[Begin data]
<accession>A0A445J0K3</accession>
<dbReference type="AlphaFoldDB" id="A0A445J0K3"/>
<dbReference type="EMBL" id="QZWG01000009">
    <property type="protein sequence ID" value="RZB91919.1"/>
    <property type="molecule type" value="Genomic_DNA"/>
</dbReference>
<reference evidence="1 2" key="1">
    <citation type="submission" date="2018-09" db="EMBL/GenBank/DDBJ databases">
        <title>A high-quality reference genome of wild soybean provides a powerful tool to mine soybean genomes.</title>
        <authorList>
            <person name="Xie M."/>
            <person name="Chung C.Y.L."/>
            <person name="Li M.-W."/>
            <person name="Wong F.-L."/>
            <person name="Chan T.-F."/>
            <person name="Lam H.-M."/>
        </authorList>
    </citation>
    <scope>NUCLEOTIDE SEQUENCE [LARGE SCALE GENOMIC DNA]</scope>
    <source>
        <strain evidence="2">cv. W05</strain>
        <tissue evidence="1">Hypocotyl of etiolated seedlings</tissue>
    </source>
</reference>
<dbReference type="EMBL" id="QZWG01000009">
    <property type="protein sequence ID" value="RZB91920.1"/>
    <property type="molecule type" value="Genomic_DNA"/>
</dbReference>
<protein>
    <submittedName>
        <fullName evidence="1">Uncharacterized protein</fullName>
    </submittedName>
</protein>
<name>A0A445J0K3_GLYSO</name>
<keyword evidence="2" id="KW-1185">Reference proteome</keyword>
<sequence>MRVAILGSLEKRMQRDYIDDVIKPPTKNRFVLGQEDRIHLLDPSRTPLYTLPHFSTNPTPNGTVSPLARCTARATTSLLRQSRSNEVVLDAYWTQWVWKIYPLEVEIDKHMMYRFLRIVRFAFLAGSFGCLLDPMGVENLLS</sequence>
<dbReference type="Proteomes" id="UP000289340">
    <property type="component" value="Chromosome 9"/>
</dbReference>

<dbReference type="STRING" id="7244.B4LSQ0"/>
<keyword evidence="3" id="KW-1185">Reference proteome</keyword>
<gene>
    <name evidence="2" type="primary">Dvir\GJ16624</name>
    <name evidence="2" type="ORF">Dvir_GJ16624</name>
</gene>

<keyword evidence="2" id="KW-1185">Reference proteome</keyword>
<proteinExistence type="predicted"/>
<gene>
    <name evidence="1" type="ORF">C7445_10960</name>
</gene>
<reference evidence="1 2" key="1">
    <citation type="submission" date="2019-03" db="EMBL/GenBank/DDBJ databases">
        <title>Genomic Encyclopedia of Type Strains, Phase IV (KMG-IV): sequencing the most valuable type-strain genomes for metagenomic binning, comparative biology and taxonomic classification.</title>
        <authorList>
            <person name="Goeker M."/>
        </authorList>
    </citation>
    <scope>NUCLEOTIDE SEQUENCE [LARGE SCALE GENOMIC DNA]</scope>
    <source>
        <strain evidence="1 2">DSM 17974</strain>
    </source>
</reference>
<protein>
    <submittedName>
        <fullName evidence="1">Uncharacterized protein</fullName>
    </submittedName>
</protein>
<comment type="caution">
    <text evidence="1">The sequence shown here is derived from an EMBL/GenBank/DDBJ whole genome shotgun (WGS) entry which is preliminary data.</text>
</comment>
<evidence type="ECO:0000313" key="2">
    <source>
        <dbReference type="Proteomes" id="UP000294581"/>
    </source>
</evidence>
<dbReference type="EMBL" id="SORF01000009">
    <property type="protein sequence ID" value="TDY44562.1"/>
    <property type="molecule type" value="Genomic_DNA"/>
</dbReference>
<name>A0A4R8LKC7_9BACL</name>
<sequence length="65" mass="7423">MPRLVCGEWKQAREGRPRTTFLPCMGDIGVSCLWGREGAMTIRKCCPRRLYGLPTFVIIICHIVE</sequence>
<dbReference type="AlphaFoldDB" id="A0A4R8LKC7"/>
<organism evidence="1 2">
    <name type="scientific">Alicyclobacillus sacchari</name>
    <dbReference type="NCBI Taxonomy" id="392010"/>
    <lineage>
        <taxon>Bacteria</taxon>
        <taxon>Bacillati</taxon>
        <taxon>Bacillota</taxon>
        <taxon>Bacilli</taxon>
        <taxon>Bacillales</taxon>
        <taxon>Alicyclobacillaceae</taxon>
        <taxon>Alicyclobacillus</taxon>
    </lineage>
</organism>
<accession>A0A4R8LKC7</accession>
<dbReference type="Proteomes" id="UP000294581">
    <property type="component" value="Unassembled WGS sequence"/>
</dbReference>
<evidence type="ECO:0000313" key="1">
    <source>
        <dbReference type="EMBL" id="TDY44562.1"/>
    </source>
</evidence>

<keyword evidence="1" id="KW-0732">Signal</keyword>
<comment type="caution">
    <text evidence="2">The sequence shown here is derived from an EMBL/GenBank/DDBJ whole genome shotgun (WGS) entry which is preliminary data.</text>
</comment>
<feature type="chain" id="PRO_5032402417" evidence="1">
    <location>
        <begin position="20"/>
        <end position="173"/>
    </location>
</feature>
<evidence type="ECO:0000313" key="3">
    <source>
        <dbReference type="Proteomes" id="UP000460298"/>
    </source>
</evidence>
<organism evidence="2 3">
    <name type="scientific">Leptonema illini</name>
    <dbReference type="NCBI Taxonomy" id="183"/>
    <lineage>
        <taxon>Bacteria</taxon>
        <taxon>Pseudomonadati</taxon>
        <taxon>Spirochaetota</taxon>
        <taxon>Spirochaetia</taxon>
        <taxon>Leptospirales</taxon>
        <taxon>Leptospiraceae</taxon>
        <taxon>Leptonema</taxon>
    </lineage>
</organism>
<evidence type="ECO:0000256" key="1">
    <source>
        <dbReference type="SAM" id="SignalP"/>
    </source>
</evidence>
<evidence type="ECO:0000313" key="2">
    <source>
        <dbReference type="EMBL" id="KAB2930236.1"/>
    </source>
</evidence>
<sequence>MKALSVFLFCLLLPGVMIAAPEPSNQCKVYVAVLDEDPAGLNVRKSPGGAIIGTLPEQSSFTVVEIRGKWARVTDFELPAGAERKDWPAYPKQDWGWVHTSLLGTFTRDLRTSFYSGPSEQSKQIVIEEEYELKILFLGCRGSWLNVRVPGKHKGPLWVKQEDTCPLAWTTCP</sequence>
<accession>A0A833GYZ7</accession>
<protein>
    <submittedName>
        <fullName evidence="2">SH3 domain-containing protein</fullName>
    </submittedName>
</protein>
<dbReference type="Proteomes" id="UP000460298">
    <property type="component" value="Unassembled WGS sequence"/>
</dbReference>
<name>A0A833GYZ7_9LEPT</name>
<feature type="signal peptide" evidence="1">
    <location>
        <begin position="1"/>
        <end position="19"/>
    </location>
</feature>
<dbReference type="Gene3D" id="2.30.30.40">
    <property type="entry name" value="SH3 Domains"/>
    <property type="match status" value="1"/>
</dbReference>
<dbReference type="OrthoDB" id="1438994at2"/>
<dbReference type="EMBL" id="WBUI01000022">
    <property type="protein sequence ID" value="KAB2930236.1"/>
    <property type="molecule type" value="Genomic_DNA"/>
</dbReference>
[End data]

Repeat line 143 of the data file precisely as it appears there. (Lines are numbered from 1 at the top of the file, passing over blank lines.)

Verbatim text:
<sequence>MKALSVFLFCLLLPGVMIAAPEPSNQCKVYVAVLDEDPAGLNVRKSPGGAIIGTLPEQSSFTVVEIRGKWARVTDFELPAGAERKDWPAYPKQDWGWVHTSLLGTFTRDLRTSFYSGPSEQSKQIVIEEEYELKILFLGCRGSWLNVRVPGKHKGPLWVKQEDTCPLAWTTCP</sequence>